5 Baffling Subatomic Particles

Chameleon Particles
Clayface: actor, shape-shifter and criminal
Clayface: actor, shape-shifter and criminal
Tim Deering/Creative Commons

Even with all the crazy costumes, it's hard to keep track of the super-villain activity in Gotham City -- especially when you have a shape-shifter like Clayface running about. He can take the form of anybody: a bank teller, Bruce Wayne, you name it. He adapts his physical appearance to fit his environment, making him a rather crafty adversary.

Particle physicists have their own Clayface in the form of chameleon particles. So far, we can only speculate on these peculiar bosons that may or may not be powering the expansion of the universe. Scientists first predicted their existence in 2003 as a possible explanation for all that mysterious dark energy that makes up 70 percent of our universe [source: Johnston].Like criminal shape-shifters, the chameleon particles adjust their properties to fit their local environment. For example, if a chameleon particle hangs out here on Earth, where the matter density is high, it would exhibit high mass, too, but its matter interactions would be very weak and short-range.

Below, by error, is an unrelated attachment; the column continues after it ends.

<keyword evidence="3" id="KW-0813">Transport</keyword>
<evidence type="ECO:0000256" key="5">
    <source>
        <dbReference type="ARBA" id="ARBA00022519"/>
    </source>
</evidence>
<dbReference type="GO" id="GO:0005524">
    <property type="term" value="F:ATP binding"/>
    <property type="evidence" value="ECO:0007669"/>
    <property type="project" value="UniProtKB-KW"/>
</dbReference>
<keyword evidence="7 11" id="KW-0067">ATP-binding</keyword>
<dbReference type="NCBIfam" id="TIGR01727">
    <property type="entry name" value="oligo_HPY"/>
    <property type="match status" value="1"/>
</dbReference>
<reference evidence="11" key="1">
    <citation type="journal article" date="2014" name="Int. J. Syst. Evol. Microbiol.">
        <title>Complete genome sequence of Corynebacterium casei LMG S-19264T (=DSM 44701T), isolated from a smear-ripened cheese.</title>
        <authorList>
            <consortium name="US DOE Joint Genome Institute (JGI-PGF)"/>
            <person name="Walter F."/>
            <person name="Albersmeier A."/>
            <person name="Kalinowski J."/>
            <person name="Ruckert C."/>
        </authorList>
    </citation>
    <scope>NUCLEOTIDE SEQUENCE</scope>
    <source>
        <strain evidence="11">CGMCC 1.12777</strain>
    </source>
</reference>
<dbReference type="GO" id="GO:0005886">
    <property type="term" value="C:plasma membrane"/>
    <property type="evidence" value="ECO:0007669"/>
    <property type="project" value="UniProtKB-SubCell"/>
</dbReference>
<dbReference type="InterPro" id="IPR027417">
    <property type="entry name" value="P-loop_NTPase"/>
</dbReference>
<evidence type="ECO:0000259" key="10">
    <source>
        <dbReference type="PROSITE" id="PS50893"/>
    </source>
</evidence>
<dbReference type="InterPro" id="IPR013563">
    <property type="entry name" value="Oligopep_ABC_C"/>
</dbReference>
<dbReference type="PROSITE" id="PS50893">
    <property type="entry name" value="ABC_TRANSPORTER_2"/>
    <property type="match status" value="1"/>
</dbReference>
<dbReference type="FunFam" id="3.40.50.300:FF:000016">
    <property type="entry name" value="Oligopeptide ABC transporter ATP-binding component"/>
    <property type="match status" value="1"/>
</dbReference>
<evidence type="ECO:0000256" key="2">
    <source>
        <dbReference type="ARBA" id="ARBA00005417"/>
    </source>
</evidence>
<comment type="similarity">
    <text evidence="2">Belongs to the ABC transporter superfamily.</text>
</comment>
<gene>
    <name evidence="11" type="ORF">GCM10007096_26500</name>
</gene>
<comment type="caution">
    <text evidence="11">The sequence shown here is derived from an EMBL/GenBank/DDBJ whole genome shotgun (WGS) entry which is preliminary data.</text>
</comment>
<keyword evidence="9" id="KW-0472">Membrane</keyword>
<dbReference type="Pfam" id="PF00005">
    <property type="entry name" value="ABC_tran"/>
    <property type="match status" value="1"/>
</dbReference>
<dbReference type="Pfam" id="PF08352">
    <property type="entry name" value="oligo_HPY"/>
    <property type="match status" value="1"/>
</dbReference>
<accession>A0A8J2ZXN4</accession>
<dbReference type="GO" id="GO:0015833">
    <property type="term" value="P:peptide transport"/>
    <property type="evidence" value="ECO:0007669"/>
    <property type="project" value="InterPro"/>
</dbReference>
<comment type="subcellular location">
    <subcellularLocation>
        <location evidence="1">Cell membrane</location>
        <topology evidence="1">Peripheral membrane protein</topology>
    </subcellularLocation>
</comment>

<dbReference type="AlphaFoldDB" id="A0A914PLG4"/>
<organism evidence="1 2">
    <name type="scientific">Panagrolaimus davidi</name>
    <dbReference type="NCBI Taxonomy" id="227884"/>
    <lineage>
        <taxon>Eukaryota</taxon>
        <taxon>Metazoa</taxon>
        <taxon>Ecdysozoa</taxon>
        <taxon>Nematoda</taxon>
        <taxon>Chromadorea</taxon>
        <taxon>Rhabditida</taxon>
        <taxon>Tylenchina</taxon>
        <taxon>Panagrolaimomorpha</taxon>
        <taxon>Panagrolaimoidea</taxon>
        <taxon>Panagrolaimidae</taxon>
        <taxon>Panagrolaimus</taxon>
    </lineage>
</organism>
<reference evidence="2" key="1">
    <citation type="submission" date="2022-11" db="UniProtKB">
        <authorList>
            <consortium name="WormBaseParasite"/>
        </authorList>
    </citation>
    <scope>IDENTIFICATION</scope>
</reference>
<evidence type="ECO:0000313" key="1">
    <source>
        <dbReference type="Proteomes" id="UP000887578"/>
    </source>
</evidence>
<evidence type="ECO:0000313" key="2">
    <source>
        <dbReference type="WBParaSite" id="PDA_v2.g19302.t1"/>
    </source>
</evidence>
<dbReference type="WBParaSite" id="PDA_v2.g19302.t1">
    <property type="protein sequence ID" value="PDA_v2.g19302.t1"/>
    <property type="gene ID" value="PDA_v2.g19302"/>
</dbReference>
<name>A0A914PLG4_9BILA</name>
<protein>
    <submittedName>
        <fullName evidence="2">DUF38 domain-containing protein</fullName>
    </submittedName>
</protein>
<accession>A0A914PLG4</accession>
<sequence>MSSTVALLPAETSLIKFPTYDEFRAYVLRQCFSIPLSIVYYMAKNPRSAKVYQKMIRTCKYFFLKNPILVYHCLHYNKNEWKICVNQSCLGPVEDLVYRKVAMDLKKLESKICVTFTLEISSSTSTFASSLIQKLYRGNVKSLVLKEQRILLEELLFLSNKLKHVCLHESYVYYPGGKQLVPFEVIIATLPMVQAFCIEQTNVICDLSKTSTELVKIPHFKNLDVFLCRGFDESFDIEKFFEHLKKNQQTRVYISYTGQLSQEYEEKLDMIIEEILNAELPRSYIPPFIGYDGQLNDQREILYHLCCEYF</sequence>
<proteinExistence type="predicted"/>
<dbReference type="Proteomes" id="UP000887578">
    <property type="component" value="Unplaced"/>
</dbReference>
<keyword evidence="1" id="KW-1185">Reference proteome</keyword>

But that's here on Earth. Out in the void of space, chameleon particles would exhibit low mass and react strongly with matter over great distances. In theory, these speculative particles could be pushing the universe apart in what we call cosmic inflation.

Not surprisingly, chameleon particles would be rather difficult to detect here on Earth. We'd have to go out into deep, empty space to register their presence.

Still, physicists have a number of high-tech detection schemes up their sleeves, and the search continues for the elusive chameleon.

And so the Dark Knight returns once more to his underground Bat Cave and physicists vanish as well, to manage their underground particle colliders.

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